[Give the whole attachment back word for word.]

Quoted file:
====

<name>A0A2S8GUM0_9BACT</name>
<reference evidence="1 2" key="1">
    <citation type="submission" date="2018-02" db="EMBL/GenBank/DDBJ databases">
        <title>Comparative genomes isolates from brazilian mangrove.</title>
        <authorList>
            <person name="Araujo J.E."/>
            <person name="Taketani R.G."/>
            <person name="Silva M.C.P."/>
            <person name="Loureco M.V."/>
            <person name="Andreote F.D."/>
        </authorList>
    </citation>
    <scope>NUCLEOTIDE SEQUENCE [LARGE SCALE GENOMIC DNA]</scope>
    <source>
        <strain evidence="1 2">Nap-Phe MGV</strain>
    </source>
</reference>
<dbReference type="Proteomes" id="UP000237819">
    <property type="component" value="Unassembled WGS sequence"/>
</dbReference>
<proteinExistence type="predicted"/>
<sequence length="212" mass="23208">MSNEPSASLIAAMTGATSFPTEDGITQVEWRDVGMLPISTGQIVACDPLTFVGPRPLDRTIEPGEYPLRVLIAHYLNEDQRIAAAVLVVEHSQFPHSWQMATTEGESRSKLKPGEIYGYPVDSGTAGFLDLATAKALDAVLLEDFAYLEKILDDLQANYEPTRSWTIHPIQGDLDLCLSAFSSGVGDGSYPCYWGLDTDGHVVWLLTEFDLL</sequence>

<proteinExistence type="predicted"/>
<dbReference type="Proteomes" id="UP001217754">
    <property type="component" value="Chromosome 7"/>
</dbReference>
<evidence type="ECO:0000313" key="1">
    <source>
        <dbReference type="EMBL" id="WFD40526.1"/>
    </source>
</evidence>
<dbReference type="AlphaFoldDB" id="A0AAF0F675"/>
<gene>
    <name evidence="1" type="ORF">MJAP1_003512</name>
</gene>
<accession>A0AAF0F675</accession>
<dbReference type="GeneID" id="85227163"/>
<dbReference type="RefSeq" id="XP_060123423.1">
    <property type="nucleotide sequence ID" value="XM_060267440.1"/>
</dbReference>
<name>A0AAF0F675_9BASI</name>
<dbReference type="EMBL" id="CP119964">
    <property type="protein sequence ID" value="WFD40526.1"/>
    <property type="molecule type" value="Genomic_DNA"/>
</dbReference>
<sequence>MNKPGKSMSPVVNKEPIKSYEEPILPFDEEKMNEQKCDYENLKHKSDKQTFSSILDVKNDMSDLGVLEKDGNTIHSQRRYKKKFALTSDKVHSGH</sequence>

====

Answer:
<name>A0A2S8GUM0_9BACT</name>
<reference evidence="1 2" key="1">
    <citation type="submission" date="2018-02" db="EMBL/GenBank/DDBJ databases">
        <title>Comparative genomes isolates from brazilian mangrove.</title>
        <authorList>
            <person name="Araujo J.E."/>
            <person name="Taketani R.G."/>
            <person name="Silva M.C.P."/>
            <person name="Loureco M.V."/>
            <person name="Andreote F.D."/>
        </authorList>
    </citation>
    <scope>NUCLEOTIDE SEQUENCE [LARGE SCALE GENOMIC DNA]</scope>
    <source>
        <strain evidence="1 2">Nap-Phe MGV</strain>
    </source>
</reference>
<dbReference type="Proteomes" id="UP000237819">
    <property type="component" value="Unassembled WGS sequence"/>
</dbReference>
<proteinExistence type="predicted"/>
<sequence length="212" mass="23208">MSNEPSASLIAAMTGATSFPTEDGITQVEWRDVGMLPISTGQIVACDPLTFVGPRPLDRTIEPGEYPLRVLIAHYLNEDQRIAAAVLVVEHSQFPHSWQMATTEGESRSKLKPGEIYGYPVDSGTAGFLDLATAKALDAVLLEDFAYLEKILDDLQANYEPTRSWTIHPIQGDLDLCLSAFSSGVGDGSYPCYWGLDTDGHVVWLLTEFDLL</sequence>

<proteinExistence type="predicted"/>
<dbReference type="Proteomes" id="UP001217754">
    <property type="component" value="Chromosome 7"/>
</dbReference>
<evidence type="ECO:0000313" key="1">
    <source>
        <dbReference type="EMBL" id="WFD40526.1"/>
    </source>
</evidence>
<dbReference type="AlphaFoldDB" id="A0AAF0F675"/>
<gene>
    <name evidence="1" type="ORF">MJAP1_003512</name>
</gene>
<accession>A0AAF0F675</accession>
<dbReference type="GeneID" id="85227163"/>
<dbReference type="RefSeq" id="XP_060123423.1">
    <property type="nucleotide sequence ID" value="XM_060267440.1"/>
</dbReference>
<name>A0AAF0F675_9BASI</name>
<dbReference type="EMBL" id="CP119964">
    <property type="protein sequence ID" value="WFD40526.1"/>
    <property type="molecule type" value="Genomic_DNA"/>
</dbReference>
<sequence>MNKPGKSMSPVVNKEPIKSYEEPILPFDEEKMNEQKCDYENLKHKSDKQTFSSILDVKNDMSDLGVLEKDGNTIHSQRRYKKKFALTSDKVHSGH</sequence>